September Sunshine

Thank you to all of you that came to help with the potato harvest!  It was a great event and we will have a good crop of potatoes to share with you over the next couple of months. We have five varieties this year that range from red waxy to old fashioned grainy russet and after a week of curing in the barn you should start seeing them in your share.  2011 was the benchmark year for us in potato production with just over 14,000 pounds harvested. This year, while more challenging in moisture, weed pressure, and temperatures, still looks to be a good one as we expect somewhere between 12 and 13,000 pounds when we finish the harvest and tally.  The Maine potato harvest made the news this week  with harvests expected to be markedly down for the state, especially for commercial chip and french fry producers up in the county.  Here’s a link to the Portland Press Herald article and video doc.

In addition to potatoes we hope to get our winter squash crop in this week.  This crop looks great and if we can beat the deer this year we should have plenty of butternut, acorn, and sugar dumplings to fill your homes with that lovely fall smell.  Like potatoes, this crop has to cure for a week or two but instead of going in the barn we set them out in the now empty green house to gather warmth and sweeten up.

As we move into new crops we say goodbye to some of summers standbys.  Eggplant and cucumbers will make their last appearance of the season this week.  The last round of these crops, along with zucchini and summer squash in the recent weeks brings one of the hottest summers in living memory to a close.  It has been beautiful and a marked change to the abnormally cold and wet of the last few years.  Our hope as farmers is that we can adapt to the swings in temperature and rainfall that seem to be the new normal as opposed to “extremes.”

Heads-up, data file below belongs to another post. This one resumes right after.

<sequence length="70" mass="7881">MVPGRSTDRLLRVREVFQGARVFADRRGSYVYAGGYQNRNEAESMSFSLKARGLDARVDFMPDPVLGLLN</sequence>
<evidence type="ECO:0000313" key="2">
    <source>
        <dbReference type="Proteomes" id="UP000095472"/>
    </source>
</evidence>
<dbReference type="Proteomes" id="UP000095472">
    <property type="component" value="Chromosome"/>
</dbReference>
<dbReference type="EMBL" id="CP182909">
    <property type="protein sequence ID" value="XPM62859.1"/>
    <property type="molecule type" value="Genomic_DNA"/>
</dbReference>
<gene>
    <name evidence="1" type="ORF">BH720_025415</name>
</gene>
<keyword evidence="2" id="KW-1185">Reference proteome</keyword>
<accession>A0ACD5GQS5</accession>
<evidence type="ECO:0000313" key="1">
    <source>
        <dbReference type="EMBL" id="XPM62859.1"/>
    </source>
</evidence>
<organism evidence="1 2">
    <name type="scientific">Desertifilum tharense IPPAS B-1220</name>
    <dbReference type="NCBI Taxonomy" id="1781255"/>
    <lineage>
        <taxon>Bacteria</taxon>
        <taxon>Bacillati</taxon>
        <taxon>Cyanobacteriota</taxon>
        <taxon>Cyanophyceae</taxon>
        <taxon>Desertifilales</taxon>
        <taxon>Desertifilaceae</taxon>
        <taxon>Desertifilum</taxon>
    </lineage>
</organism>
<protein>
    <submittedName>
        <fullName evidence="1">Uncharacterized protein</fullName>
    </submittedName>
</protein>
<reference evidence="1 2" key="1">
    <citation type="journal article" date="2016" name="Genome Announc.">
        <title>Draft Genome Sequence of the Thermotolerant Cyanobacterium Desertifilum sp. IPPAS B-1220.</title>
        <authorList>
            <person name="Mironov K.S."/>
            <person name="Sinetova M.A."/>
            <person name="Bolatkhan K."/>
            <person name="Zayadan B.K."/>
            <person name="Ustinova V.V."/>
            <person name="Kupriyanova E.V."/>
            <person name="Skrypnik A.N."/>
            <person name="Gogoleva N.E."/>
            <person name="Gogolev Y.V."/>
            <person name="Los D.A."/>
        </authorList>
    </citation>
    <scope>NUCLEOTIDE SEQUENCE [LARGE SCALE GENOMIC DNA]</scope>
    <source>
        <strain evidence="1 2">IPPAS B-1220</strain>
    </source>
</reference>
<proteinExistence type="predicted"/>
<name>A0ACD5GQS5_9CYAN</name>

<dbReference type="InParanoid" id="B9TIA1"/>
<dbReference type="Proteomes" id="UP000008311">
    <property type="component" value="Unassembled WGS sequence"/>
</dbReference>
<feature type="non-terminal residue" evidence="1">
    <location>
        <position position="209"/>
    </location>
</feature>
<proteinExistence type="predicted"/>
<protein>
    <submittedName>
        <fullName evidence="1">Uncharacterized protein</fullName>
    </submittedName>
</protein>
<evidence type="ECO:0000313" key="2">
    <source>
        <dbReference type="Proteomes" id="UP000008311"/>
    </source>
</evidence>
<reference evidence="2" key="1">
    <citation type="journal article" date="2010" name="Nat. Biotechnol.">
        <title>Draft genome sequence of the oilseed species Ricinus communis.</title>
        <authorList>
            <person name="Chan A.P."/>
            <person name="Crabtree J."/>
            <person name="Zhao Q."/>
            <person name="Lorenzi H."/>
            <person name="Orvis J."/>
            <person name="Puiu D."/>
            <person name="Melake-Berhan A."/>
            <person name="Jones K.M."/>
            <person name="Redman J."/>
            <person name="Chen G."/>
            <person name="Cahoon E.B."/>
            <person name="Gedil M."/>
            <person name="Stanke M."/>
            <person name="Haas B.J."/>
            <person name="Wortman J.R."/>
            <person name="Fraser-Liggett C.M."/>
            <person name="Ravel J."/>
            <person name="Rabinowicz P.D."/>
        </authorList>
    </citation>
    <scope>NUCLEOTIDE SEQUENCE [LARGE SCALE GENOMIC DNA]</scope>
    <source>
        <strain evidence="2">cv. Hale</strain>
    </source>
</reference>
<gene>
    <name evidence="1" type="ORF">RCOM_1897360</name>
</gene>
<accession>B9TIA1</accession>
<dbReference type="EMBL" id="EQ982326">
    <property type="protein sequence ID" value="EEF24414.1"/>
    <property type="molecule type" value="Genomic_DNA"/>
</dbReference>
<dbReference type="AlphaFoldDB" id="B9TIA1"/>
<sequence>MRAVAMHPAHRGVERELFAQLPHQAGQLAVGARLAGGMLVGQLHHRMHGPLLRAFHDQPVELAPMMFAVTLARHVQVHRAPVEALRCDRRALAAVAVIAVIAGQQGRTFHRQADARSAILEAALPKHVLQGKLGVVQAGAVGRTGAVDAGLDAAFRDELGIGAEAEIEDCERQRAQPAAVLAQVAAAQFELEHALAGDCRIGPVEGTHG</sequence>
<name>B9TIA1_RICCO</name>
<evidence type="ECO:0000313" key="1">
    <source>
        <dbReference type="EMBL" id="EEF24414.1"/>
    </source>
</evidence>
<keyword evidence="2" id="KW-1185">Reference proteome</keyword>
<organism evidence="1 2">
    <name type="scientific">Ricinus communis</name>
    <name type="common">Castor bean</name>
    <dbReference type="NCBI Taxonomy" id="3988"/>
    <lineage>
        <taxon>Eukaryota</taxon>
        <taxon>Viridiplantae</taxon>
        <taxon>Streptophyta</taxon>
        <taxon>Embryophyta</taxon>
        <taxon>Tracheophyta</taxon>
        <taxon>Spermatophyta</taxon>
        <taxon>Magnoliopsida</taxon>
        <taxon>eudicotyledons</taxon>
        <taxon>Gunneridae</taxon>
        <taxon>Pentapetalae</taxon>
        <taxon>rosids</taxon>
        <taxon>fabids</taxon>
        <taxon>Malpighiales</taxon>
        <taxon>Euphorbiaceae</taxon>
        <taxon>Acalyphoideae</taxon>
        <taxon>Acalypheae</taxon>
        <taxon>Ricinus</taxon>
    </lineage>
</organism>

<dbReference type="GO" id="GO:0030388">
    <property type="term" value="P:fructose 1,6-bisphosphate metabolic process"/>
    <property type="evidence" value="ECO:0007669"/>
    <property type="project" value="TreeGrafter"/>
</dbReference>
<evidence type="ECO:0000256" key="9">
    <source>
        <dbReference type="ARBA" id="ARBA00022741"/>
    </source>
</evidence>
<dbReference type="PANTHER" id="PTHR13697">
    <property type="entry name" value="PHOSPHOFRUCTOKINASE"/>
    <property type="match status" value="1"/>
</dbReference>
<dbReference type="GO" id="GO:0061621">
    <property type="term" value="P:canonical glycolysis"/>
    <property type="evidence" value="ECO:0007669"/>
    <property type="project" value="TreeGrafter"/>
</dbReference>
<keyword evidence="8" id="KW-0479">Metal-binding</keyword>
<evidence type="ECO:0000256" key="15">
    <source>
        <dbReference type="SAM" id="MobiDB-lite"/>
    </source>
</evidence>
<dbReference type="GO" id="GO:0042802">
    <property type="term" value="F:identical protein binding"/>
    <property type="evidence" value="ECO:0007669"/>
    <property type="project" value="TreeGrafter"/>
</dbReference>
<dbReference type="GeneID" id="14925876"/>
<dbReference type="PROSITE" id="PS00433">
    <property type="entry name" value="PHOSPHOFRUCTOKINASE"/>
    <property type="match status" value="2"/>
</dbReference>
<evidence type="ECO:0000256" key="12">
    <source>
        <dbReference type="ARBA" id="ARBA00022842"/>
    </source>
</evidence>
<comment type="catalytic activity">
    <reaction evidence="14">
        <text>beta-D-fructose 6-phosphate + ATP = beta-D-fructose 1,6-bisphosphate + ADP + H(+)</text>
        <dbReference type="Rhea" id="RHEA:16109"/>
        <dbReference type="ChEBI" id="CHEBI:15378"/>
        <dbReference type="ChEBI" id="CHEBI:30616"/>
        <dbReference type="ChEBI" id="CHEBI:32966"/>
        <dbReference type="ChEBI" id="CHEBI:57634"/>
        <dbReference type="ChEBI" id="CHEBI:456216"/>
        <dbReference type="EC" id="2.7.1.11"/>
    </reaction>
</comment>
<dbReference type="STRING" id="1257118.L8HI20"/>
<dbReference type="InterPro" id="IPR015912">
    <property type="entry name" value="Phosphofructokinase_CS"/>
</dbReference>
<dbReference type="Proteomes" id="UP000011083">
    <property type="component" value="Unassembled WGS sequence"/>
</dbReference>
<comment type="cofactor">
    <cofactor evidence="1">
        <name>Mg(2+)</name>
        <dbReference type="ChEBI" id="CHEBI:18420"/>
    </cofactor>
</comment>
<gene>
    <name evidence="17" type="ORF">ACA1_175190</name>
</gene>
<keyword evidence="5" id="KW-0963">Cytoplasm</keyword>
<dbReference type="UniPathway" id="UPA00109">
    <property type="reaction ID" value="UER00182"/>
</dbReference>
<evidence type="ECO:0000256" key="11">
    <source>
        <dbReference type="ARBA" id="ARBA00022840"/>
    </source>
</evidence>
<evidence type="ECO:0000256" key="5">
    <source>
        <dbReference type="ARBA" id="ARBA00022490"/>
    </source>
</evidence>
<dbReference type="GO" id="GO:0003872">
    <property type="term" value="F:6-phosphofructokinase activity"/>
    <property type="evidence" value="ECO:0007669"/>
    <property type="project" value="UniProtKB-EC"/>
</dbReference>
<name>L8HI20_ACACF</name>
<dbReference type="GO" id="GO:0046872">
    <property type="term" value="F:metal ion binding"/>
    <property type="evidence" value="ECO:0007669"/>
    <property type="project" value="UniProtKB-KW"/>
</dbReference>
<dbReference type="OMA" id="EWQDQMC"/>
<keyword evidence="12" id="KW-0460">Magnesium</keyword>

Red peppers arrive this week and while they look great it will be a short-lived season for this crop. We’ll enjoy them roasted and raw while we can as they did not fair well in the humid days of August.  The bells are sweet and wonderful but also try the pointed frying peppers -these are even sweeter!  We have another appearance of fennel this week and hope that you will be inspired to explore this great italian vegetable again. Here’s a simple carrot fennel soup recipe from the NY Times that would go great with sliced tomatoes and basil!

Happy First Day of School to all of our eager students and teachers!

What’s in Upic

Beans -this is the last week – the leaves may look weak, but keep your eyes open for the beans underneath!

Cherry tomatos – waning



What’s in the share




Asian Greens








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